Southeast Region Remains at Import Status in Blood Banks

By TAYLOR DRESSLER

Younger Donors Most Common Donors

With recent events such as the bombing at the Boston Marathon and the plant explosion in West Texas, it has become more evident what our hospitals go through during times of crisis. Georgia is part of the Southeast region on the American Red Cross blood bank map, and this region remains at an “Import” status. This means that we do not collect enough blood from donations within our region to support our hospitals’ patient needs. We must rely on other regions and have blood imported in.

“We have to rely on other regions to support our hospitals needs, so that is why we are always encouraging people to donate blood as often as possible when they are eligible,” said Kristen Stancil, communications program manager of the Southern Blood Services Region for the American Red Cross. “That way we would be able to supply the blood ourselves rather than importing it from other regions and we can fulfill our own hospitals’ needs.”

The Cobb Donation Center allows donors to make appointments during business hours to increase flexibility of donating blood. Photo by Taylor Dressler

The Cobb Donation Center allows donors to make appointments during business hours to increase the flexibility of donating blood.

If a crisis were to occur, hospitals within the region would not have enough blood to sustain the problem and we would have to turn to other regions for support. The demand for blood donations has increased, as awareness arises about this shortage.

People are encouraged to donate as often as possible. It only takes one pint of blood, which is the average amount taken during a donation, to save three lives.  Volunteers are eligible to donate every 56 days and the average blood donation process takes about an hour.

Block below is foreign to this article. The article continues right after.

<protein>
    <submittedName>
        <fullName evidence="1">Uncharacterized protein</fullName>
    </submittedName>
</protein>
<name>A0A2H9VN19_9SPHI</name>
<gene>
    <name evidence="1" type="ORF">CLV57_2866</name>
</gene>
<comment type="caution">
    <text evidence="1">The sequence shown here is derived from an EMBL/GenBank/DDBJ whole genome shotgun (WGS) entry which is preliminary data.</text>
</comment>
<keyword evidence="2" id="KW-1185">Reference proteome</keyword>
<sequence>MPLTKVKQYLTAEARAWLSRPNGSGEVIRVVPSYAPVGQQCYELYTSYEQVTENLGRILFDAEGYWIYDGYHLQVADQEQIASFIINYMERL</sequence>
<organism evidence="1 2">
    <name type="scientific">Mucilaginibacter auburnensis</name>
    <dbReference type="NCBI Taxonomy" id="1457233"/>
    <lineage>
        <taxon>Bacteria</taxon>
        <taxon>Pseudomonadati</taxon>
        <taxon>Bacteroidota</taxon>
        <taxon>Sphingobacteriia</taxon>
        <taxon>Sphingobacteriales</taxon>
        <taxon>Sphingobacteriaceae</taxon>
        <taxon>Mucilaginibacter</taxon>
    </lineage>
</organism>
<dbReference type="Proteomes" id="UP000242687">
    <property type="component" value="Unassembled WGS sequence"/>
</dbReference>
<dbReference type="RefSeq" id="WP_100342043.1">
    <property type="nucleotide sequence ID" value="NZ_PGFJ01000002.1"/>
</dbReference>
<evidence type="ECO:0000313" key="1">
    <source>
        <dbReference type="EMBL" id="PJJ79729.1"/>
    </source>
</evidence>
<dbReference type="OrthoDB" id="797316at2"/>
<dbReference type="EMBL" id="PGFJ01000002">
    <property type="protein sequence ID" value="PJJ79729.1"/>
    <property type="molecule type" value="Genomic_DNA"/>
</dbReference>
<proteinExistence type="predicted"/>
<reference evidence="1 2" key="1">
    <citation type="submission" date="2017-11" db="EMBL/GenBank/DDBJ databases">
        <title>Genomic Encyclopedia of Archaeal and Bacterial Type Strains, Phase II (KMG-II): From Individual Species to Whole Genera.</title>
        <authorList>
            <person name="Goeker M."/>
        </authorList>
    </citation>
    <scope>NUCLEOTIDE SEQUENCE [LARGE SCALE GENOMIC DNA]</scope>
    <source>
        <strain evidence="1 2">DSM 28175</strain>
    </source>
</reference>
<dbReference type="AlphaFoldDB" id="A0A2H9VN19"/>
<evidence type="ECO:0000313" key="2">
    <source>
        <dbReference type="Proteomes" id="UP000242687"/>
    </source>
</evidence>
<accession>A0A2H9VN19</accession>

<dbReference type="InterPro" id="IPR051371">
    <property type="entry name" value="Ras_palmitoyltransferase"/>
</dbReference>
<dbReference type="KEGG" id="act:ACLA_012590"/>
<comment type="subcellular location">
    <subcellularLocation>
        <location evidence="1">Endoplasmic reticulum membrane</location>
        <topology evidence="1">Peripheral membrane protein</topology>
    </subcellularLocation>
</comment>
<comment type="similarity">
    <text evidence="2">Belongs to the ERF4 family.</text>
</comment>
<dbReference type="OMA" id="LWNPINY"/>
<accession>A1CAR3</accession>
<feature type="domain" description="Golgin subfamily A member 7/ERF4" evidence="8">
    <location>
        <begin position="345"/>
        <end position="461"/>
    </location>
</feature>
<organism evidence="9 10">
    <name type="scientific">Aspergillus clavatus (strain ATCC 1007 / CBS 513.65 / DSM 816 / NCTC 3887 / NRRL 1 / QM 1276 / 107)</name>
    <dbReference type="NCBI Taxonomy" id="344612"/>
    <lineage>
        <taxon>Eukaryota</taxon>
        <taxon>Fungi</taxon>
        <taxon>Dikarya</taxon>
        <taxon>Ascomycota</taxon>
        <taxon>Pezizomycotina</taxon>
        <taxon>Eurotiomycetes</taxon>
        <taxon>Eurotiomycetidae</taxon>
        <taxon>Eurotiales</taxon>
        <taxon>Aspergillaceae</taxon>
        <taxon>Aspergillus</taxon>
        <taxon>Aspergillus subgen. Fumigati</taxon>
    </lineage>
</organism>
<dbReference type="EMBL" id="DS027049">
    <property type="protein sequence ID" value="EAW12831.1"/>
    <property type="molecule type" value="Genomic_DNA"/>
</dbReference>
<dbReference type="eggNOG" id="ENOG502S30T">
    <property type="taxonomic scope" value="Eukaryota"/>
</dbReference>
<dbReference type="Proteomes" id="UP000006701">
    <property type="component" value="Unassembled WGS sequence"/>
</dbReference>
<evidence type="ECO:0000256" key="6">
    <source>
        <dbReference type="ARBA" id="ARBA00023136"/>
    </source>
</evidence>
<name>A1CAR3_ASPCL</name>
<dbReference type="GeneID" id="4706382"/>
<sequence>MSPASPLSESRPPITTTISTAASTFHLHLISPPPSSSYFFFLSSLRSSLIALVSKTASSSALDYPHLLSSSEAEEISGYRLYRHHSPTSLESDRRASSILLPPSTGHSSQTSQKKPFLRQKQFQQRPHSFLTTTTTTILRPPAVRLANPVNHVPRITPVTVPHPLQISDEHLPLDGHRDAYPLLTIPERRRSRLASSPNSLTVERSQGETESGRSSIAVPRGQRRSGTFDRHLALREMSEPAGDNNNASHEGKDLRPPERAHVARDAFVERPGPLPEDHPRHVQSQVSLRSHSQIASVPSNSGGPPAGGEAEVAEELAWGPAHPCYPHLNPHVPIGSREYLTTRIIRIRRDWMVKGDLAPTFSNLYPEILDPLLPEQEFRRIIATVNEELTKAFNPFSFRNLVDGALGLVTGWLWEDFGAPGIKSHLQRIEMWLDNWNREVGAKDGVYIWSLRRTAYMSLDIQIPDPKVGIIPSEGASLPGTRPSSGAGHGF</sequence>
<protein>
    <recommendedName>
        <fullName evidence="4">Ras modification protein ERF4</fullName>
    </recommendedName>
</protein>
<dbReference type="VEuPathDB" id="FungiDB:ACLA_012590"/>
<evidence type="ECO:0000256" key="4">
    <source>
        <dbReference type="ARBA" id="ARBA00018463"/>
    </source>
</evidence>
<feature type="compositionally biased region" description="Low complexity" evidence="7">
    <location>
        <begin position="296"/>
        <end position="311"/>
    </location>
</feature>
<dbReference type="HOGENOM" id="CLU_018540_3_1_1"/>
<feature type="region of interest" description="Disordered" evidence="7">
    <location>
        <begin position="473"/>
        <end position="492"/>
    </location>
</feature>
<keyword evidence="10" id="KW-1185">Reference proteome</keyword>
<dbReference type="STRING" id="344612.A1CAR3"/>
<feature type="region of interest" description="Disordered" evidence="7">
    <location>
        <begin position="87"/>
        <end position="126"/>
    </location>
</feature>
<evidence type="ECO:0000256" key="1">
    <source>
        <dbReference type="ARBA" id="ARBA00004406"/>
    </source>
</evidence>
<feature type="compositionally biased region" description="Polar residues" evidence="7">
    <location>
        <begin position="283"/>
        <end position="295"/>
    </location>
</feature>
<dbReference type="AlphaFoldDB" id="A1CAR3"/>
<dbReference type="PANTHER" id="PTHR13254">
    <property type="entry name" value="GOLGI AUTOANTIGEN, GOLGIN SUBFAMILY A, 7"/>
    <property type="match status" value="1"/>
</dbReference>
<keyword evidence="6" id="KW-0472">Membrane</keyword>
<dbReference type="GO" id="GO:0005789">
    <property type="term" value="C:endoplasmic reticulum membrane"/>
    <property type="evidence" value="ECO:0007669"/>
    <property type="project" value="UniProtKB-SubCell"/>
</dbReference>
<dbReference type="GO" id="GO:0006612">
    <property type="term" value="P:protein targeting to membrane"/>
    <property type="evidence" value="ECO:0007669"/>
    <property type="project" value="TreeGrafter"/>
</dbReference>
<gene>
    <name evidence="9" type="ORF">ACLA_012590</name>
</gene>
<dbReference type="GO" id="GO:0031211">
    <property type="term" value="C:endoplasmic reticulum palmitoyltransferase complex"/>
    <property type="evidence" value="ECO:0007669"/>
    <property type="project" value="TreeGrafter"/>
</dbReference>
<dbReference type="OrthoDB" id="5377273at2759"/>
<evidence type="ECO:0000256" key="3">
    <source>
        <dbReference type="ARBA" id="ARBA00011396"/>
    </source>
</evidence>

Type O Donors in Urgent Demand

Type O-negative blood is often referred to as the universal blood, because it is the blood type that can be transfused into a patient with any blood type. The Red Cross urges people with type O-negative blood to donate as often as possible.

Having a strong supply of type O-negative blood in blood banks allows for transfusion into any patient in a time of crisis. It is most commonly used when the patient needs a transfusion before his or her blood type can be determined; it is also used for newborn babies. Because of its universal characteristics, type O-negative blood is one of the most valuable blood types to have in blood banks if a crisis occurs.

It has become an apparent trend during the summer months that numerous blood banks see a decline in supply compared to the winter months. Hospitals see some of the higher blood demand during the summer months so resolving this shortage is crucial.

Blood donations tend to decrease because schools are out of session, families are traveling and volunteers have less time to make it to donation centers.

“There are various factors that contribute to the summer shortage. A shortage is definitely something that could possibly happen as summer approaches,” said Stancil.

Extreme warm weather can also cause blood drives to be canceled. Donors are encouraged to keep donating through the year, and more so in the summer months to help eliminate this seasonal shortage.

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